But in the first confirmation of the disaster from inside North Korea, a spokesman for the International Federation of the Red Cross in Beijing quoted North Korean Red Cross officials as saying at least 54 people were killed in the apparent collision and 1,249 others injured.
Spokesman John Sparrow said he received the information from North Korean colleagues who visited the site of the disaster in the city of Ryongchon, some 20 kilometers from the Chinese border.
Some reports say two freight trains carrying inflammable liquids collided, while others say one train carrying dynamite was the source of the explosion.
Sparrow said he expected the toll to rise as many of those affected could be stuck under the rubble of buildings that were apparently flattened in the explosion.
"The official death toll is now 54. That is a provisional figure," Sparrow said. "The number of people wounded is 1,249 -- which is a figure that we expect to rise because we have also been told that 1,850 households have been totally destroyed [and] that 6,350 households have been partly destroyed."
Russia's Foreign Ministry also claims to have received confirmation of the blast from its diplomatic contacts in North Korea. Foreign Minister Sergei Lavrov said the North Korean Foreign Ministry had promised to provide Russian Embassy officials with further details as they became clear.
Earlier, South Korean media, which have given the most detailed information about the mishap, said two freight trains -- one carrying gasoline and the other liquefied petroleum -- collided at the main train station in Ryongchon, causing a violent explosion.
But it now appears only one train may have been involved, which was actually loaded with dynamite. The head of the UN's World Food Program in North Korea told the AFP news agency that the explosion occurred when two train cars loaded with dynamite were being shunted onto a siding and hit live electrical wires.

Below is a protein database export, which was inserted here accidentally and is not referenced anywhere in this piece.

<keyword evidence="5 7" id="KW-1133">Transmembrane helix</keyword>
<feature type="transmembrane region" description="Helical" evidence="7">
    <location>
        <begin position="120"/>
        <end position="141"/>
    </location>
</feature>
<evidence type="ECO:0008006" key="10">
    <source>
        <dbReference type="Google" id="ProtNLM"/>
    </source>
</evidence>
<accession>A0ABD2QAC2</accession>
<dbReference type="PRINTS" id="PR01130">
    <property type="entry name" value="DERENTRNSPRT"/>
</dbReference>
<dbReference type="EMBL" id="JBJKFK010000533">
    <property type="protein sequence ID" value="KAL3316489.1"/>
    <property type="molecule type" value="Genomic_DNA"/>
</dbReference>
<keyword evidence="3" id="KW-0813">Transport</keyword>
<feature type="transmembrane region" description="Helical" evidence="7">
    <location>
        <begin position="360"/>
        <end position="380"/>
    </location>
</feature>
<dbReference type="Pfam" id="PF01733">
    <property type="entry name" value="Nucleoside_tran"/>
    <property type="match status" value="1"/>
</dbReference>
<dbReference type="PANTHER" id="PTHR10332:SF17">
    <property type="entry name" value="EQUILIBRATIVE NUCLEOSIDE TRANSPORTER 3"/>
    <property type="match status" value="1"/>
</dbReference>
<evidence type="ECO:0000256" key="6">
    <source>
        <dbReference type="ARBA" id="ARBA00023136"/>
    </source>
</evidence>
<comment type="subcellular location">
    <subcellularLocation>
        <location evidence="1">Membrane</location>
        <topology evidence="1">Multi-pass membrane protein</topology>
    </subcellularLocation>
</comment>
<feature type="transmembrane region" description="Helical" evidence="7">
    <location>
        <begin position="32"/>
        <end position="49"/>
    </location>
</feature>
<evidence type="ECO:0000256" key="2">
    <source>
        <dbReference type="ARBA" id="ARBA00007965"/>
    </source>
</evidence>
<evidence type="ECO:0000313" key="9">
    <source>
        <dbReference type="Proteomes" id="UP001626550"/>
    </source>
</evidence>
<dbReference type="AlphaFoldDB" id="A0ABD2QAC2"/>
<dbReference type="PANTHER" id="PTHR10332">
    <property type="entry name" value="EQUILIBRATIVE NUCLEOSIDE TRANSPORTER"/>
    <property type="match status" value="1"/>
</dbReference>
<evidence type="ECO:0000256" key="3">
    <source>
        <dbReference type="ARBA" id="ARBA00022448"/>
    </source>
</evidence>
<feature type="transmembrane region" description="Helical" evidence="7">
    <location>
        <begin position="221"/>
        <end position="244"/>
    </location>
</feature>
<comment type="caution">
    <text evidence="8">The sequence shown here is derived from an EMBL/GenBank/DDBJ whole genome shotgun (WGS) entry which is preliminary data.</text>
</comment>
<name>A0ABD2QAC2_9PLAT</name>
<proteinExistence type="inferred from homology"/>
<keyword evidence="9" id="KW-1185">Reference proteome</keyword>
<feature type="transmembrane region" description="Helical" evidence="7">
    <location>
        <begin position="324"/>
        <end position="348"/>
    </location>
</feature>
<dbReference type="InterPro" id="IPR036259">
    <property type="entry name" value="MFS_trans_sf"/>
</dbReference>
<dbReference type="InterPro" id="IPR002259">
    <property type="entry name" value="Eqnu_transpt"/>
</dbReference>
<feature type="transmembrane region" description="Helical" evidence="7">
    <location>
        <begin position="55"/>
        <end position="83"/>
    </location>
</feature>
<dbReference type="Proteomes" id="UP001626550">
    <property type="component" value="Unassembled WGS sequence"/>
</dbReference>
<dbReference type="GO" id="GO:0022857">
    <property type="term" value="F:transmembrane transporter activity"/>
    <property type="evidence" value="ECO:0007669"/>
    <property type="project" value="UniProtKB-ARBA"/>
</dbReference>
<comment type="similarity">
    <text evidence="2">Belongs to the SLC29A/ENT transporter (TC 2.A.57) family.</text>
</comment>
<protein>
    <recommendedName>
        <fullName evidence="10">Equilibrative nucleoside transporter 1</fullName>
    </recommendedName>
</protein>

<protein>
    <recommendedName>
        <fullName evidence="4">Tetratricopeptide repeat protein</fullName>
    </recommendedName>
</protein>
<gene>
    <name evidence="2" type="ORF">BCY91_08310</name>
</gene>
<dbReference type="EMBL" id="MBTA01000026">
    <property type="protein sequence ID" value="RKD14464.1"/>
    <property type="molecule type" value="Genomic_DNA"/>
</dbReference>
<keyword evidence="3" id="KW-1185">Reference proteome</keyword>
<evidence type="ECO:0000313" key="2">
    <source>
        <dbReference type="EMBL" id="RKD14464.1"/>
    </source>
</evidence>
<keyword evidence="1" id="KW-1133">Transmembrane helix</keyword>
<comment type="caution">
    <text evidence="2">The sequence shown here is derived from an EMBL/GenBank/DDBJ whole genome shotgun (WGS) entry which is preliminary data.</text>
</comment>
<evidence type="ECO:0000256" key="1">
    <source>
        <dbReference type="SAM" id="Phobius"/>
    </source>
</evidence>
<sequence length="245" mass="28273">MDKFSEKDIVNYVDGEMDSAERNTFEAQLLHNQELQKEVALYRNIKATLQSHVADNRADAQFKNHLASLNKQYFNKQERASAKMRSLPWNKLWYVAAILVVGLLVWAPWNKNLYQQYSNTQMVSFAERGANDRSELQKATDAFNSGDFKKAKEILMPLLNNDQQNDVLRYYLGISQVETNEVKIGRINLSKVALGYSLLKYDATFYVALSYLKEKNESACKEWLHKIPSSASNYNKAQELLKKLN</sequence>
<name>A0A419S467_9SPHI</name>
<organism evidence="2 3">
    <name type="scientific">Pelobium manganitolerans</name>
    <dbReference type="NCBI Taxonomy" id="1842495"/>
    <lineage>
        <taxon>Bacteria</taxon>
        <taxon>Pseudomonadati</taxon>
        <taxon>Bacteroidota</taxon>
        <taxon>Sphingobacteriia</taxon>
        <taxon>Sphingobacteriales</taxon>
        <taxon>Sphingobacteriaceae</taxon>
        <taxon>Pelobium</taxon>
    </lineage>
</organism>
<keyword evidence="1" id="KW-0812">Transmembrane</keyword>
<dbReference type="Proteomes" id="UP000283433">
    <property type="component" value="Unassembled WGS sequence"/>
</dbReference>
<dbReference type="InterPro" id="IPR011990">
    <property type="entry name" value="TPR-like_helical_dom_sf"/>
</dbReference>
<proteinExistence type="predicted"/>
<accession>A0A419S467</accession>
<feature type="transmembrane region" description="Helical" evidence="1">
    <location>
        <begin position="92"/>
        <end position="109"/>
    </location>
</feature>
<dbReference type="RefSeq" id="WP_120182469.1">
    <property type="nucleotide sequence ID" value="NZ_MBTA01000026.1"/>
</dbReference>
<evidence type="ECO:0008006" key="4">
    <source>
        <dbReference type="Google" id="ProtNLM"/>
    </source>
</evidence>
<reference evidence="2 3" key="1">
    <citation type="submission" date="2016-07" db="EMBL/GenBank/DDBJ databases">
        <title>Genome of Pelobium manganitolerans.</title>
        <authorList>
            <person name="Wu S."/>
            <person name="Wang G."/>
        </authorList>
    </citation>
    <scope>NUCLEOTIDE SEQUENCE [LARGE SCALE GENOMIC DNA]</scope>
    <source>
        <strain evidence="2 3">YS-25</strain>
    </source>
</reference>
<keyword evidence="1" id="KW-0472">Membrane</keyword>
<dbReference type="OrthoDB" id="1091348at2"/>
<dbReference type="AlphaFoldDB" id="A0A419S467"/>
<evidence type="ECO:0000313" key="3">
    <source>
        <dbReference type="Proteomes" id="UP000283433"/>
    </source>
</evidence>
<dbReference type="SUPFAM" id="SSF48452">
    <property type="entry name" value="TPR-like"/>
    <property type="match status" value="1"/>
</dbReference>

The city of Ryongchon is a rail hub and an industrial center, with a population of more than 100,000. The train station is located in the center of the city.
The wreck occurred just nine hours after North Korean leader Kim Jong-il -- aboard his personal train -- passed through the station on his return from a visit to China.
But South Korea's Unification Minister, Jeong Se Hyun, told reporters in Seoul today there did not appear to be evidence of foul play. "There's no evidence [of an assassination attempt on Kim]. Unexpectedly, accidents can lead to big disasters," Jeong said.
In Geneva, a spokeswoman for the United Nations World Food Program, Christiane Berthiaume, said North Korean authorities have now given permission for UN relief agencies to travel to Ryongchon. The agreement followed two meetings between North Korean government officials and the World Food Program's representative in the country.
U.S. State Department spokesman Richard Boucher, speaking yesterday, said Washington -- which has termed North Korea as part of the "axis of evil" -- would be prepared to provided humanitarian assistance, if asked.
"We've always been willing to help the people of North Korea with humanitarian needs, but I'm not aware -- I don't think we know enough about the situation yet to know whether there is any assistance that we have that might be necessary," Boucher said.
Sparrow said that across the border, the Red Cross in China was ready to provide any medical help necessary, but so far none had been requested.
"Hospitals [in Dandong, China] have certainly been placed on alert, close to the [Chinese-North Korean] border, and the Chinese Red Cross is now on standby to help there should that be necessary," Sparrow said.
Although the exact details of the North Korean rail disaster remain unclear, it calls to mind a deadly Iranian train wreck in February, in which rail cars loaded with fertilizer, petrol, and sulphur products caught fire and subsequently exploded, killing more than 300 people and devastating five villages.